South Africa vs. Brazil: 6 Things We Learned
Brazil secured a comfortable 5-0 victory over South Africa in Johannesburg on Wednesday night in what was manager Luiz Felipe Scolari's final opportunity to see his players prior to naming his World Cup squad in May.
In truth, it was a trouble-free evening for the Selecao from the very beginning, and after just 10 minutes, they were ahead through a goal from Chelsea's Oscar.
In the end, though, it was the brilliance of Scolari's brightest star, Neymar, that stole the headlines, with the Barcelona man grabbing a hat-trick to give the game some sort of notable feature.
What, though, can we take from what was a straightforward night for Brazil in Jo'burg?
Neymar Is a Truly Special Player
It may only have been South Africa, as many will put it, but international hat-tricks do not come easily. At the age of 22, Neymar already has his second.
Indeed, in taking himself to 30 goals in 47 games for his country, he has already surpassed the goalscoring tally of the likes of Kaka in far fewer games.
The Mogi das Cruzes-born forward is a sensation, and while at Barcelona he is playing second fiddle to a certain Lionel Messi, he has shown with Brazil that he is more than capable of taking on a leading role himself.
He has been an important figure in Brazil's side since his teenage years and will enter the summer's World Cup as the most talked about player in world football.
Fernandinho Will Be Heading to the 2014 World Cup
For Rafinha and Fernandinho, Wednesday night presented a long-awaited opportunity to press their respective claims for a World Cup place. For the latter, in particular, it proved a great success.
His stunning long-range strike toward the end of the second half will justifiably grab all the headlines, but on the whole, the Manchester City player showed just why he has been earning such rave reviews this season.
Fernandinho opens his Brazil account with a stormer from range. That's him off to the World Cup, you'd imagine.— Jack Lang (@snap_kaka_pop) March 5, 2014
Per Yahoo! Sports, Reuters correspondant Mark Gleeson described his showing as "commanding." Meanwhile, the same article reveals that Scolari himself described both players' showings as "interesting."
He has left it very late, having often been off the radar in Ukraine, but Fernandinho may just have booked his last-minute place at the World Cup on Wednesday night.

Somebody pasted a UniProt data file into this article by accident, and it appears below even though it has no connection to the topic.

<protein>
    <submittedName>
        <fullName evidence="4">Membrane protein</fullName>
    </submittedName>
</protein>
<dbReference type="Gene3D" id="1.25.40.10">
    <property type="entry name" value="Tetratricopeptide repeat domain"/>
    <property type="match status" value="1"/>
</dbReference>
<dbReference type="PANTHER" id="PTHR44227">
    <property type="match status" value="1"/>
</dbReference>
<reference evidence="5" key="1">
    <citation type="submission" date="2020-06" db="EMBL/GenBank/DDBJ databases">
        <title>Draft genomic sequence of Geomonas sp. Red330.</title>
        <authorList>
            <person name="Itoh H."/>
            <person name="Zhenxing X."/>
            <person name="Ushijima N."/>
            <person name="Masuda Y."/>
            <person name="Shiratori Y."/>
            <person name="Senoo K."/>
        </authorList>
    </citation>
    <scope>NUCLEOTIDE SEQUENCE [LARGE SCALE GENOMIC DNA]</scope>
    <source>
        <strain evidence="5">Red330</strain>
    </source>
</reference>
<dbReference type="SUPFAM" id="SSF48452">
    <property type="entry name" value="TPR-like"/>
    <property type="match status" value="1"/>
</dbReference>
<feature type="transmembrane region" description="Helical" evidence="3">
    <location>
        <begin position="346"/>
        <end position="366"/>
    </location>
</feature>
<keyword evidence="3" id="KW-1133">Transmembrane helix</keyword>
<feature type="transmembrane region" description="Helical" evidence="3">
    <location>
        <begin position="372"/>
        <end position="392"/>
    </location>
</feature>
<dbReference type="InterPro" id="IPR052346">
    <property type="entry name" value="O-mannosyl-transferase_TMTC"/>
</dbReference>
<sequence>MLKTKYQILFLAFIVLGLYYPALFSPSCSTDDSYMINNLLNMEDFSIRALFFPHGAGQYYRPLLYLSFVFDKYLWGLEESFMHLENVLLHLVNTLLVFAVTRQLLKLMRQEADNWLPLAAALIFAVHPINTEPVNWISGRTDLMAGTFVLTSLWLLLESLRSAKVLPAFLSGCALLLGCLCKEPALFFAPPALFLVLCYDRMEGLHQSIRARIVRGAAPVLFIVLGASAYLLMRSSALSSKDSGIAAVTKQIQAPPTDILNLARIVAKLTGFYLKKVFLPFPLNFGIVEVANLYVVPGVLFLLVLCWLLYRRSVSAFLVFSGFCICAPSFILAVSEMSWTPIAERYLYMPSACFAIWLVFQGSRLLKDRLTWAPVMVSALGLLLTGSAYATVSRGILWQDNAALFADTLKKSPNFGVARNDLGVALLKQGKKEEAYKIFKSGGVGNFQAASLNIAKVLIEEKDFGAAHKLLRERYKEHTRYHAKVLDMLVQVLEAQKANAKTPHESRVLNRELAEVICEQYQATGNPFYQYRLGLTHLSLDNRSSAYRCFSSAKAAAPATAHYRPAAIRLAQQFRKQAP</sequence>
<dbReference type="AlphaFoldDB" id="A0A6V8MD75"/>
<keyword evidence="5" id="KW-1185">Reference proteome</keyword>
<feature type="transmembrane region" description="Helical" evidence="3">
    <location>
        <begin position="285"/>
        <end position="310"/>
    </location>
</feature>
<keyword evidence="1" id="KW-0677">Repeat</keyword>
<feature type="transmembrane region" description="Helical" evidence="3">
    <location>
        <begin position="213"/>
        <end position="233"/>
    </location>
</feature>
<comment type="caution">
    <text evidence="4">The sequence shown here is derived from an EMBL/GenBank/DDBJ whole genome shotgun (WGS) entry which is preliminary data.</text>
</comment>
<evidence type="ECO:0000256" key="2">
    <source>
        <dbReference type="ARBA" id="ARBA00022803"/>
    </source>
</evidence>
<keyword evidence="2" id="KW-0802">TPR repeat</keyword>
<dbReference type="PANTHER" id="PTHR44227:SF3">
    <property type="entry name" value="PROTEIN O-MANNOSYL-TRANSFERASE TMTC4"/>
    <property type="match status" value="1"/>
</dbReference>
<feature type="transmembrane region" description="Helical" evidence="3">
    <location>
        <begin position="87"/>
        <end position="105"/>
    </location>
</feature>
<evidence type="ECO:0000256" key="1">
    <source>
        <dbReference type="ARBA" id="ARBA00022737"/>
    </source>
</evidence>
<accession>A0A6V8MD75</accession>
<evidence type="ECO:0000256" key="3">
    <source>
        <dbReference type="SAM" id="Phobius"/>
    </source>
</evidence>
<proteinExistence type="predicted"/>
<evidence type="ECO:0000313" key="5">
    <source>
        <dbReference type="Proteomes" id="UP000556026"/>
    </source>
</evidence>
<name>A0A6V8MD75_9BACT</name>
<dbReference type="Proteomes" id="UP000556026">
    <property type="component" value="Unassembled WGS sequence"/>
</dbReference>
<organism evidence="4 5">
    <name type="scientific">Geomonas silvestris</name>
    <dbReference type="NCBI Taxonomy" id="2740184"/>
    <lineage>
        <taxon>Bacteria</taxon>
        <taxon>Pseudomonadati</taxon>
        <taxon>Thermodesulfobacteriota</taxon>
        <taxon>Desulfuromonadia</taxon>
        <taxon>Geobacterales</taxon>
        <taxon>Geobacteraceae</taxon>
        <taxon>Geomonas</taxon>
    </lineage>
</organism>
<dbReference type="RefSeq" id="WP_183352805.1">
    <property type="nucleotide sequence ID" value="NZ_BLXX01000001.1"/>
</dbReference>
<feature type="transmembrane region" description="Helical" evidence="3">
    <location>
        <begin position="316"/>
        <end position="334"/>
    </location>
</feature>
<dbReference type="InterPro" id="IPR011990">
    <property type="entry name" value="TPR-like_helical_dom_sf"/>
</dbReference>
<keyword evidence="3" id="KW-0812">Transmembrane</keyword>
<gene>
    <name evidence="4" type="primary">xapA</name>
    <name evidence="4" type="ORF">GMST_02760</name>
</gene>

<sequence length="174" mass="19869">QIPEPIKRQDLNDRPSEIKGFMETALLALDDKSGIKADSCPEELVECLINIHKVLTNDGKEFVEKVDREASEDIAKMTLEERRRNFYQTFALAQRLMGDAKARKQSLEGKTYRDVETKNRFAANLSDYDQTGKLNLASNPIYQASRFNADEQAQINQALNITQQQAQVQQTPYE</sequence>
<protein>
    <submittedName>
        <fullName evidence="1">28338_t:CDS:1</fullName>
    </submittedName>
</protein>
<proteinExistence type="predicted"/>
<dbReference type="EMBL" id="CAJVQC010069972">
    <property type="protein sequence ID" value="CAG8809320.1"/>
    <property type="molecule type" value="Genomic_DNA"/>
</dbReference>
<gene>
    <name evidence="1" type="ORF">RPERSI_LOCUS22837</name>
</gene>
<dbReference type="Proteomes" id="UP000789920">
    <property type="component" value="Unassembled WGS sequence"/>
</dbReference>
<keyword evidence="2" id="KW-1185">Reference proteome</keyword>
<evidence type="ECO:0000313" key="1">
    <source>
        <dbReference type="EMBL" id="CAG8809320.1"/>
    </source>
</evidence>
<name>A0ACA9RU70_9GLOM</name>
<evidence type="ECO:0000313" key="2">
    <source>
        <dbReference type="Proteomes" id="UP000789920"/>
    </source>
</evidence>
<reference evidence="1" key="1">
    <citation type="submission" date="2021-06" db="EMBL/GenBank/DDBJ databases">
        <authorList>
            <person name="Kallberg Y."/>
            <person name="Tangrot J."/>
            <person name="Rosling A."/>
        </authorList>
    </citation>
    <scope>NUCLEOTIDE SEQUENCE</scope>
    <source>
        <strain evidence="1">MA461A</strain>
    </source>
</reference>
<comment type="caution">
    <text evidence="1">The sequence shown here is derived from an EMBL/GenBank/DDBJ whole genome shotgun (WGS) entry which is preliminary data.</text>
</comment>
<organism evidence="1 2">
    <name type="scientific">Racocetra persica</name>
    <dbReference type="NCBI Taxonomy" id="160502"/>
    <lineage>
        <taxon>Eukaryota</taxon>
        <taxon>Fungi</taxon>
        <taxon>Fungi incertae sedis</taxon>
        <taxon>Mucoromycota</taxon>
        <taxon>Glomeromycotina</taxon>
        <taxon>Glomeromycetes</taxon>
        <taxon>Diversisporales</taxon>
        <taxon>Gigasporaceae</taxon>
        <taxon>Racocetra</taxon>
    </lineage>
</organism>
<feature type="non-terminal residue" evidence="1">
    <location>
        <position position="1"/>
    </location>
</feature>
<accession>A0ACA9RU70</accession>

Oscar Key to Unlocking Brazil's Attacking Potential
He is often lauded for his ability to make a significant defensive contribution from his attacking midfield position. But it should not be forgotten just how clever a player Chelsea's Oscar has become.
He scored Brazil's first on the night with a clever run behind the defence and wondrous clipped finish over the advancing keeper. For a difficult skill, it was all made to look rather easy.
Oscar: Always does well for Brazil, one of most consistent players. Fred: When he doesn't score, he makes an assist! pic.twitter.com/kCD1tOaLrB— Seleção Brasileira (@BrazilStats) March 5, 2014
However, beyond that, what Oscar does so well is control Brazil's attacking play, bringing the likes of Neymar into the game when they have found space in advanced areas.
As he lacks the spectacular dribbling abilities of some in his position, Oscar can often fly under the radar. But there is a reason why he is one of the first names on Scolari's teamsheet, and against South Africa, he was excellent once more.
Scolari Has Great Depth at His Disposal
Brazil made six substitutions on the night, rotating their options to give as many players as possible valuable minutes ahead of the World Cup.
What it served to underline, though, was the quality that manager Scolari can afford to keep on the bench, with the likes of Willian, Ramires, Dante, Dani Alves and Luiz Gustavo all entering in the second half.
Shakhtar Donetsk's flying winger, Bernard, went unused, while those not selected for the squad at all include Rafael, Filipe Luis, Lucas Moura and Dede.
Brazil have depth that only one or two other countries in world football could dream about, and Scolari will be the beneficiary of those options when it comes to picking a 23-man World Cup squad this May.
South African Football Is Stagnating
It was a game as comfortable as the 5-0 scoreline suggests, with Brazil in fact guilty of squandering further opportunities on the night.
While facing Brazil is a very harsh standard upon which to judge South Africa by, the hosts showed limited resistance to a Selecao who at times were able to toy with their opponents.
South Africa, like several of the world's emerging economies, have suffered several false dawns in footballing terms. However, the truth is that they were arguably a more competitive side a decade ago.
There is talent in South Africa, but it is not developing in the right way, and questions must be asked of the game's internal structure in the country.
An Act of Kindness Goes a Long Way
Now, we can all agree that pitch invaders should be handed long bans in order to ensure player safety. However, just this once, one such incident has brought a raft of positive publicity.
Neymar is the man responsible for the feel-good story of the night, rescuing a young child from the clutches of security guards and taking him to the warm embraces of his teammates.
I hope Brazil win World Cup after way they treated kid— Tony Evans (@TonyEvansTimes) March 6, 2014
Footballers get a lot of bad press for their attitudes and behaviour. However, on this occasion, it can only be hoped that they are equally widely praised.
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